D: Rob Reiner / 94m
Cast: Michael Douglas, Diane Keaton, Sterling Jerins, Frances Sternhagen, Annie Parisse, Austin Lysy, Scott Shepherd, Yaya Alafia, Andy Karl, Rob Reiner, Frankie Valli
Since the death of his wife, realtor Oren Little (Douglas) has become self-absorbed and somewhat of a misanthrope. He’s trying to sell his house – for $8.6m and not a penny less – while living at a waterfront four-plex property he owns. His neighbour, Leah (Keaton) is also widowed, and is trying to make a go of being a lounge singer; she continually tries to be friendly to Oren but he always rebuffs her. Only his fellow realtor, Claire (Sternhagen), is allowed to challenge him, and only because of their long working association.
Oren’s life is turned upside down by the reappearance of his estranged son, Luke (Shepherd). Luke is due to go to prison and wants Oren to look after his nine year old daughter, Sarah (Jerins). Oren reluctantly agrees but palms his granddaughter off on Leah. Leah and Sarah quickly establish a close bond, but Oren is less enamoured, his continuing efforts to sell his home in order to fund his retirement taking up most of his time. His feelings begin to change one evening when Leah has a gig and Oren has to look after Sarah himself. He finds himself getting along with her, and when Leah comes home he feels a twinge of reluctance about Leah taking her back.
With Sarah acting as a common denominator, Oren and Leah begin to spend more time together, and Oren takes an interest in Leah’s singing career. He becomes her manager and gets her a booking at an up-market venue. At the same time they act as grandparents for Sarah and when her tenth birthday comes around, they both take her out for the day. Their relationship becomes closer and closer, and even though it has its ups and downs, they both realise how important they’ve become to each other. And then Oren finds he has a buyer for his home…
It’s incredible to think that thirty years ago, Rob Reiner made the seminal This Is Spinal Tap (1984), the first in a run of seven movies* that brought him both critical and commercial success. Back then, Reiner could do no wrong, but with the release of North in 1994, his career began to seem less sure-footed and more haphazard. And over the last twenty years, his reputation has increasingly foundered, to the point where movies such as The Story of Us (1999), Alex & Emma (2003) and Rumor Has It… (2005) have slowly but surely eroded his reputation. It would be wonderful to report that And So It Goes is a welcome return to form, but unfortunately, this is Reiner’s worst movie yet.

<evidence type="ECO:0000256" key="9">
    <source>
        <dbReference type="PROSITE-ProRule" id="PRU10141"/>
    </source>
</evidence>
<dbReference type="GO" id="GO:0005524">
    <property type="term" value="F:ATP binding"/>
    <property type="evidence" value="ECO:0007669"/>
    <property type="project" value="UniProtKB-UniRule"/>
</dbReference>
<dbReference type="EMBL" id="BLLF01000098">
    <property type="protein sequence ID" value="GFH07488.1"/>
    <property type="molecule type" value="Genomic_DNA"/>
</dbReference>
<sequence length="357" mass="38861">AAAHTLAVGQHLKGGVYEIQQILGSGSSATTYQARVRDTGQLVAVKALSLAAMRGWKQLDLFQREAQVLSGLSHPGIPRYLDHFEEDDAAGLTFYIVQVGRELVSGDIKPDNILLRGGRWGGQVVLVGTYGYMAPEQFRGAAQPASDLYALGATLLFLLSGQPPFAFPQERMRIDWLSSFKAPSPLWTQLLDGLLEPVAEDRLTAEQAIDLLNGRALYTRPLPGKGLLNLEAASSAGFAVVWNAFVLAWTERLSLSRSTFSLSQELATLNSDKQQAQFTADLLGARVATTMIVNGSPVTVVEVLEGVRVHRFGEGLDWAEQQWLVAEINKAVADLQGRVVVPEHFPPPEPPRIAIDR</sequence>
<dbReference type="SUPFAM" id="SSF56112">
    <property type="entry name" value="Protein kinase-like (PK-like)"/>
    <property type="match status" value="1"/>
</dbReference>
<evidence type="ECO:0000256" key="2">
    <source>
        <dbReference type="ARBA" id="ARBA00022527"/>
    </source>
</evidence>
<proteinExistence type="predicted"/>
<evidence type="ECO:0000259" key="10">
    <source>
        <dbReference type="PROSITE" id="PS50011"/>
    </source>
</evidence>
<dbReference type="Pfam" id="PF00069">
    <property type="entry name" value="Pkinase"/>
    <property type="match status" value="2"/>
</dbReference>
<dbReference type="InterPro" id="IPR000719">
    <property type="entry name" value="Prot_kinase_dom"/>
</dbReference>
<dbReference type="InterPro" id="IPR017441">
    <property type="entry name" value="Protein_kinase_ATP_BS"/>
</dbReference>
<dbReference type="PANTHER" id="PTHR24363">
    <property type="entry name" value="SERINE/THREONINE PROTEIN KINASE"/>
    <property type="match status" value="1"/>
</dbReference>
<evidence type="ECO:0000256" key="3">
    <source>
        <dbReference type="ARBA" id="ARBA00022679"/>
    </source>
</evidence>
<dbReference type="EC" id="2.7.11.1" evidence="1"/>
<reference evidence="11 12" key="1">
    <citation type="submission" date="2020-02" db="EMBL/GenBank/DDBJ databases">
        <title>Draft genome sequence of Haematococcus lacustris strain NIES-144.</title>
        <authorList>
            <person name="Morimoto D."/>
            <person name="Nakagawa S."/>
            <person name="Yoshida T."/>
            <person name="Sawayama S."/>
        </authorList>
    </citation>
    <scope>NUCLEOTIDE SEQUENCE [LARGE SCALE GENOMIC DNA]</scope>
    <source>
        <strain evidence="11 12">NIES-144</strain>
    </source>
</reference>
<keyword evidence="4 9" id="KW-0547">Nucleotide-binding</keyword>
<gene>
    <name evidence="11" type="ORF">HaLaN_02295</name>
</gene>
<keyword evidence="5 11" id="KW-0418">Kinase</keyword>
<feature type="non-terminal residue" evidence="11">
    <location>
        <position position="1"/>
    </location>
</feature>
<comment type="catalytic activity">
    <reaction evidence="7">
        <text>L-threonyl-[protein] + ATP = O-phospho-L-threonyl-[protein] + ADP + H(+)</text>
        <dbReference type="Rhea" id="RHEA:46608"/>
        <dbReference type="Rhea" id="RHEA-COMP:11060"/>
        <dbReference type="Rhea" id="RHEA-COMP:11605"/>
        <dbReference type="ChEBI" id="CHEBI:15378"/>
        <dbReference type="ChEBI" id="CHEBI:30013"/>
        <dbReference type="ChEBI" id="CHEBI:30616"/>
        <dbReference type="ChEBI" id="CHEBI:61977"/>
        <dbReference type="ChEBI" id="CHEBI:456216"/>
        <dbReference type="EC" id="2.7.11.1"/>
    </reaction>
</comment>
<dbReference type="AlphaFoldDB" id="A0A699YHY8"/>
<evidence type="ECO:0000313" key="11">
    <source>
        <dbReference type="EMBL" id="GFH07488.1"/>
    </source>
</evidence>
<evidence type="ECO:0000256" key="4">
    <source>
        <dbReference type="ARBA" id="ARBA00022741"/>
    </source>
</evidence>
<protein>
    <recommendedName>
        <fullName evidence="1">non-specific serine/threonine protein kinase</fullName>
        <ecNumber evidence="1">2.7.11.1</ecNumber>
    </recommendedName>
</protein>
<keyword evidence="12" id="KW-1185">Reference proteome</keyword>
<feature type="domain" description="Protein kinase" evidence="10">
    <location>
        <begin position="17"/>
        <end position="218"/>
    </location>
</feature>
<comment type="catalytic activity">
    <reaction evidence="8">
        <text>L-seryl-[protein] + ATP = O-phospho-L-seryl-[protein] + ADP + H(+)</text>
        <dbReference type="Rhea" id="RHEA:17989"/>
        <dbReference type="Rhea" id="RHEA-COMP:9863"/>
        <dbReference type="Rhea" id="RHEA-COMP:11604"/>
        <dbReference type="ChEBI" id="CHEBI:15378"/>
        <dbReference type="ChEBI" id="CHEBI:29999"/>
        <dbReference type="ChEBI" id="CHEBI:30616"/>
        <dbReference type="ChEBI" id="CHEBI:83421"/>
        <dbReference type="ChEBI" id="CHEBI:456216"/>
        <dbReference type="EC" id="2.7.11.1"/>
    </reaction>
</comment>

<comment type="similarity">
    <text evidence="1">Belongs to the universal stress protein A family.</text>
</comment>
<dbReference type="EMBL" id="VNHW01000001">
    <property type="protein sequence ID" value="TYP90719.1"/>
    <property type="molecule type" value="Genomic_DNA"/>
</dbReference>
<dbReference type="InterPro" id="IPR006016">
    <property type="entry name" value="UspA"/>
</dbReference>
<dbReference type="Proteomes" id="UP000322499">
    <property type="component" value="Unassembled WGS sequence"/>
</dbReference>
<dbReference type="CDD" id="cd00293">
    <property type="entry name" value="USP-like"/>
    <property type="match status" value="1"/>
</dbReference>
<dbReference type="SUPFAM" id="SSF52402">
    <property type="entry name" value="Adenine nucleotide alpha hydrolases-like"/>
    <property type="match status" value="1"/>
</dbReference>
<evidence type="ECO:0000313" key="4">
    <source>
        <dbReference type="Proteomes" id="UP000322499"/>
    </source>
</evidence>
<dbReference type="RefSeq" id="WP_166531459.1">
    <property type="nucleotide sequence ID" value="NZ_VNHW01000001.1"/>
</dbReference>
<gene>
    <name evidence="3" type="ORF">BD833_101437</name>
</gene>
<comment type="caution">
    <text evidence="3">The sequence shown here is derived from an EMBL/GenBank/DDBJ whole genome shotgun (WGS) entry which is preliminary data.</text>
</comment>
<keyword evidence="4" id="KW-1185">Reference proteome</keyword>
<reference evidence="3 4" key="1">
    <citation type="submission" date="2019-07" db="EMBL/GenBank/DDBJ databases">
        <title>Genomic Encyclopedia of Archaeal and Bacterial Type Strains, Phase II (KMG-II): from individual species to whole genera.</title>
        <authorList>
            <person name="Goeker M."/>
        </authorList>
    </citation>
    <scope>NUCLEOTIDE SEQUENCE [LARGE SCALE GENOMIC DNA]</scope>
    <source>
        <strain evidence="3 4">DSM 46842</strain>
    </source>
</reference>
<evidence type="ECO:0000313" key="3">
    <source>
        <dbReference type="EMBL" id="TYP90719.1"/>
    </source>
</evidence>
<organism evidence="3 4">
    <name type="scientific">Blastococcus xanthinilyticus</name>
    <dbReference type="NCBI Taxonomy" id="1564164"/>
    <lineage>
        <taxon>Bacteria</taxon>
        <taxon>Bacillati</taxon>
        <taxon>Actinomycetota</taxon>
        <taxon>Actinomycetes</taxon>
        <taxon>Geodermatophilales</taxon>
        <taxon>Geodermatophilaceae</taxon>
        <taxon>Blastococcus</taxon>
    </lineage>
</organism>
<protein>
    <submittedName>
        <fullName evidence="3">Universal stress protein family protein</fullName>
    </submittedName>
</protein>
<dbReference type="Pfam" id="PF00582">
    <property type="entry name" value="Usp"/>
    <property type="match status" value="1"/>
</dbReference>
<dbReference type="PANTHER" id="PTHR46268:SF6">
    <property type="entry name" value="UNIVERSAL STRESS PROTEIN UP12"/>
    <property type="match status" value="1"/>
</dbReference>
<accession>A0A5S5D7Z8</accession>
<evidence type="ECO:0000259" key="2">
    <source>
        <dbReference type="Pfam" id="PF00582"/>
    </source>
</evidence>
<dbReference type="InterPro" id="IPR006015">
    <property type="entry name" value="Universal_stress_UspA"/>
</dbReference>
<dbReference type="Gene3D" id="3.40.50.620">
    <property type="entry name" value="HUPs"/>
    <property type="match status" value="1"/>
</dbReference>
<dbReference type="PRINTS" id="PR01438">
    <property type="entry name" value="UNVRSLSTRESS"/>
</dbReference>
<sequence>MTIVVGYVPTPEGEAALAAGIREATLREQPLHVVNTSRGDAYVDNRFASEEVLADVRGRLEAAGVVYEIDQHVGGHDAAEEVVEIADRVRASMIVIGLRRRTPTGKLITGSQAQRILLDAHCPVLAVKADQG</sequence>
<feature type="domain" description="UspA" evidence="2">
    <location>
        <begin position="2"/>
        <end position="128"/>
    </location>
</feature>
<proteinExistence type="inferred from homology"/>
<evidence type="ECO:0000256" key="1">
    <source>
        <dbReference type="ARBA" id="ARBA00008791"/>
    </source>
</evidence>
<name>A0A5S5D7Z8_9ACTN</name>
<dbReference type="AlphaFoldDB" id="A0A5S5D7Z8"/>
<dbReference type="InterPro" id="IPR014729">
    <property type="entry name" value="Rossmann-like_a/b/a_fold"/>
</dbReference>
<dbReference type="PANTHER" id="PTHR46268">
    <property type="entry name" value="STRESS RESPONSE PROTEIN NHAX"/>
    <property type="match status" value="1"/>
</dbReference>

While the script by Mark Andrus is tired, predictable, corny and nowhere near as funny as it thinks it is (or wants to be), Reiner’s direction is the very definition of uninspired. Simply put, the movie is a lifeless, hapless mess chock full of tedious scenes, cumbersome plot developments, awkward dialogue, poorly drawn and motivated characters, and a central relationship that could only exist in the most perfunctory of romantic comedies. Oren’s granddaughter is unsurprisingly cute but not even manipulative enough to make much of an impact (the script could have had Oren looking after his son’s dog and it would have had the same resonance). Not content with making things as easy as possible for Oren and Leah and Sarah to become their own family unit, the one potential moment of real drama is over in two minutes flat: Sarah’s first meeting with her mother, a terrible instance of misguided gravitas that shows just how much Reiner’s ability behind the camera has waned. If ever a scene could be described as “just sitting there”, that’s the one.
It’s actually hard to describe just how bland and disappointing the movie truly is. With all the talent involved, both in front of and behind the camera, And So It Goes should have been a winner, but there’s a lethargy about it that thwarts any enjoyment the viewer might be expecting to experience. Scenes follow each other without any sense that they have any relation to each other, and there’s a complete lack of credibility in the relationships that make the movie almost unendurable. Oren is another in a (too) long line of cinematic curmudgeons who all have a hidden, kindly nature, and Leah is the earth mother who responds to children with consummate ease despite never having had any of her own. Everyone else is there for Oren to treat appallingly until he proves he’s just a misunderstood, unhappy guy with a real heart of gold – how else do you explain his being allowed to help one of his neighbour’s give birth without her being embarrassed/distressed/anything but insistent?
As Oren, Douglas vacillates between confused and embarrassed, as if even he can’t believe how he wound up in this mishmash of clichés, while Keaton reprises her role in Something’s Gotta Give (2003) to much lesser effect. Sternhagen swaps barbs with Douglas but looks bored throughout, Jerins fails to avoid from almost disappearing when she’s on screen, but the worst turn of all is from the director himself: as Artie, Leah’s badly-wigged pianist, he gives a cringeworthy performance that culminates in one of the worst pratfalls in cinema history. That one moment seems to sum up everything that’s wrong with the movie: when even the director can’t pull off his character’s “best” moment, you know it’s not going to get any better. And that’s the only way in which Reiner, and the movie, doesn’t disappoint.
Rating: 3/10 – complacency and insipidness abound in And So It Goes, making this a movie that audiences will struggle to get through; not even Douglas and Keaton can save this from becoming the latest nail in the coffin of Reiner’s directorial career.
*The other six movies: The Sure Thing (1985), Stand by Me (1986), The Princess Bride (1987), When Harry Met Sally… (1989), Misery (1990), and A Few Good Men (1992).